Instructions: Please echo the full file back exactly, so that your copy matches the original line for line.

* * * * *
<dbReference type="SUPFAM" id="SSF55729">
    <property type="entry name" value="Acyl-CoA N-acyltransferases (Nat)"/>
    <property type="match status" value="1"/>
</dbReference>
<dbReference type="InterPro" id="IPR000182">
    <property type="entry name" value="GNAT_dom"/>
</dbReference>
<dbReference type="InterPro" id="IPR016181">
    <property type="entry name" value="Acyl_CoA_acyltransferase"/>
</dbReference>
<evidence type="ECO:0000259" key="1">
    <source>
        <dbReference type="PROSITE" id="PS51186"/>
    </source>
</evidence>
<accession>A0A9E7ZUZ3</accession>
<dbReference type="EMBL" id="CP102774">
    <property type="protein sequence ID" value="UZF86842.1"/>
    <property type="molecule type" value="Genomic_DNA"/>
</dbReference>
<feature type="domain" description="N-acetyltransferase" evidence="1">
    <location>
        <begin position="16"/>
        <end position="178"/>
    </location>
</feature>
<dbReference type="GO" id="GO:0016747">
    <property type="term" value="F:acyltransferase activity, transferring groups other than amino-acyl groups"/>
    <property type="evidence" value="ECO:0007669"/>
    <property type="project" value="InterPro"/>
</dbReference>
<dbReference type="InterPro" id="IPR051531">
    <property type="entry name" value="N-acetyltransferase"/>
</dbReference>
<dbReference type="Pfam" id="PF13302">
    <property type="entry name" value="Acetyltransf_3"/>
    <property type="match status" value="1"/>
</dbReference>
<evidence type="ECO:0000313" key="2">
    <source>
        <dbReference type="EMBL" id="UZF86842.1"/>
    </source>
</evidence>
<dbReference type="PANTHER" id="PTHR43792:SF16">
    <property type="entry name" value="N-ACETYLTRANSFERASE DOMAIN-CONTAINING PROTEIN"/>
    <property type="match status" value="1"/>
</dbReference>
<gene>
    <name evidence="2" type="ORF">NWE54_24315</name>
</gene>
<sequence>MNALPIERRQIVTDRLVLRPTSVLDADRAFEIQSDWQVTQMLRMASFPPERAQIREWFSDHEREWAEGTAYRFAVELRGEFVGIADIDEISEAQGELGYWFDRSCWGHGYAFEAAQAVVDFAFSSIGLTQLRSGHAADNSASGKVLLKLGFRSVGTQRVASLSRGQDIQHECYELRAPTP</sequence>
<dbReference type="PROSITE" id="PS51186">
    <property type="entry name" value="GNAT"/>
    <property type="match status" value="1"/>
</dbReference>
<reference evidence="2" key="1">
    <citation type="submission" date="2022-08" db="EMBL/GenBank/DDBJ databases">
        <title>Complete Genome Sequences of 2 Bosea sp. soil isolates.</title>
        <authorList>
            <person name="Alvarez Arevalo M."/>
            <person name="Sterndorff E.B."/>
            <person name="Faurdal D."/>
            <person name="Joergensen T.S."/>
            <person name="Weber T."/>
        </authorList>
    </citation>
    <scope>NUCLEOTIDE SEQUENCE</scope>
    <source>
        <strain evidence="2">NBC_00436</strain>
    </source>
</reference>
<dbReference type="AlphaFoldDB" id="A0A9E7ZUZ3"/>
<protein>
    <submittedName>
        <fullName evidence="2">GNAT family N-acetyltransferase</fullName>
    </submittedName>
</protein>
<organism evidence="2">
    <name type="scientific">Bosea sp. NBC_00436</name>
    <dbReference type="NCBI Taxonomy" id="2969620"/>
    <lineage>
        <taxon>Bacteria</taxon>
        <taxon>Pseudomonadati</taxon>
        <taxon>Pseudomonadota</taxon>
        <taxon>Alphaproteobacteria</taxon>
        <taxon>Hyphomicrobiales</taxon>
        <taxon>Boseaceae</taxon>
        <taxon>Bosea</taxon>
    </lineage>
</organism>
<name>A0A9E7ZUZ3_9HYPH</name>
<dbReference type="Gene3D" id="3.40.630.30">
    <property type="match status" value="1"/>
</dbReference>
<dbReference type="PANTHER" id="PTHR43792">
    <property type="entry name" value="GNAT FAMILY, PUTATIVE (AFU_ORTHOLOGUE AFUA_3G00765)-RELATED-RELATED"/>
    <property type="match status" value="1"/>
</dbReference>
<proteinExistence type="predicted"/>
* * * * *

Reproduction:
<dbReference type="SUPFAM" id="SSF55729">
    <property type="entry name" value="Acyl-CoA N-acyltransferases (Nat)"/>
    <property type="match status" value="1"/>
</dbReference>
<dbReference type="InterPro" id="IPR000182">
    <property type="entry name" value="GNAT_dom"/>
</dbReference>
<dbReference type="InterPro" id="IPR016181">
    <property type="entry name" value="Acyl_CoA_acyltransferase"/>
</dbReference>
<evidence type="ECO:0000259" key="1">
    <source>
        <dbReference type="PROSITE" id="PS51186"/>
    </source>
</evidence>
<accession>A0A9E7ZUZ3</accession>
<dbReference type="EMBL" id="CP102774">
    <property type="protein sequence ID" value="UZF86842.1"/>
    <property type="molecule type" value="Genomic_DNA"/>
</dbReference>
<feature type="domain" description="N-acetyltransferase" evidence="1">
    <location>
        <begin position="16"/>
        <end position="178"/>
    </location>
</feature>
<dbReference type="GO" id="GO:0016747">
    <property type="term" value="F:acyltransferase activity, transferring groups other than amino-acyl groups"/>
    <property type="evidence" value="ECO:0007669"/>
    <property type="project" value="InterPro"/>
</dbReference>
<dbReference type="InterPro" id="IPR051531">
    <property type="entry name" value="N-acetyltransferase"/>
</dbReference>
<dbReference type="Pfam" id="PF13302">
    <property type="entry name" value="Acetyltransf_3"/>
    <property type="match status" value="1"/>
</dbReference>
<evidence type="ECO:0000313" key="2">
    <source>
        <dbReference type="EMBL" id="UZF86842.1"/>
    </source>
</evidence>
<dbReference type="PANTHER" id="PTHR43792:SF16">
    <property type="entry name" value="N-ACETYLTRANSFERASE DOMAIN-CONTAINING PROTEIN"/>
    <property type="match status" value="1"/>
</dbReference>
<gene>
    <name evidence="2" type="ORF">NWE54_24315</name>
</gene>
<sequence>MNALPIERRQIVTDRLVLRPTSVLDADRAFEIQSDWQVTQMLRMASFPPERAQIREWFSDHEREWAEGTAYRFAVELRGEFVGIADIDEISEAQGELGYWFDRSCWGHGYAFEAAQAVVDFAFSSIGLTQLRSGHAADNSASGKVLLKLGFRSVGTQRVASLSRGQDIQHECYELRAPTP</sequence>
<dbReference type="PROSITE" id="PS51186">
    <property type="entry name" value="GNAT"/>
    <property type="match status" value="1"/>
</dbReference>
<reference evidence="2" key="1">
    <citation type="submission" date="2022-08" db="EMBL/GenBank/DDBJ databases">
        <title>Complete Genome Sequences of 2 Bosea sp. soil isolates.</title>
        <authorList>
            <person name="Alvarez Arevalo M."/>
            <person name="Sterndorff E.B."/>
            <person name="Faurdal D."/>
            <person name="Joergensen T.S."/>
            <person name="Weber T."/>
        </authorList>
    </citation>
    <scope>NUCLEOTIDE SEQUENCE</scope>
    <source>
        <strain evidence="2">NBC_00436</strain>
    </source>
</reference>
<dbReference type="AlphaFoldDB" id="A0A9E7ZUZ3"/>
<protein>
    <submittedName>
        <fullName evidence="2">GNAT family N-acetyltransferase</fullName>
    </submittedName>
</protein>
<organism evidence="2">
    <name type="scientific">Bosea sp. NBC_00436</name>
    <dbReference type="NCBI Taxonomy" id="2969620"/>
    <lineage>
        <taxon>Bacteria</taxon>
        <taxon>Pseudomonadati</taxon>
        <taxon>Pseudomonadota</taxon>
        <taxon>Alphaproteobacteria</taxon>
        <taxon>Hyphomicrobiales</taxon>
        <taxon>Boseaceae</taxon>
        <taxon>Bosea</taxon>
    </lineage>
</organism>
<name>A0A9E7ZUZ3_9HYPH</name>
<dbReference type="Gene3D" id="3.40.630.30">
    <property type="match status" value="1"/>
</dbReference>
<dbReference type="PANTHER" id="PTHR43792">
    <property type="entry name" value="GNAT FAMILY, PUTATIVE (AFU_ORTHOLOGUE AFUA_3G00765)-RELATED-RELATED"/>
    <property type="match status" value="1"/>
</dbReference>
<proteinExistence type="predicted"/>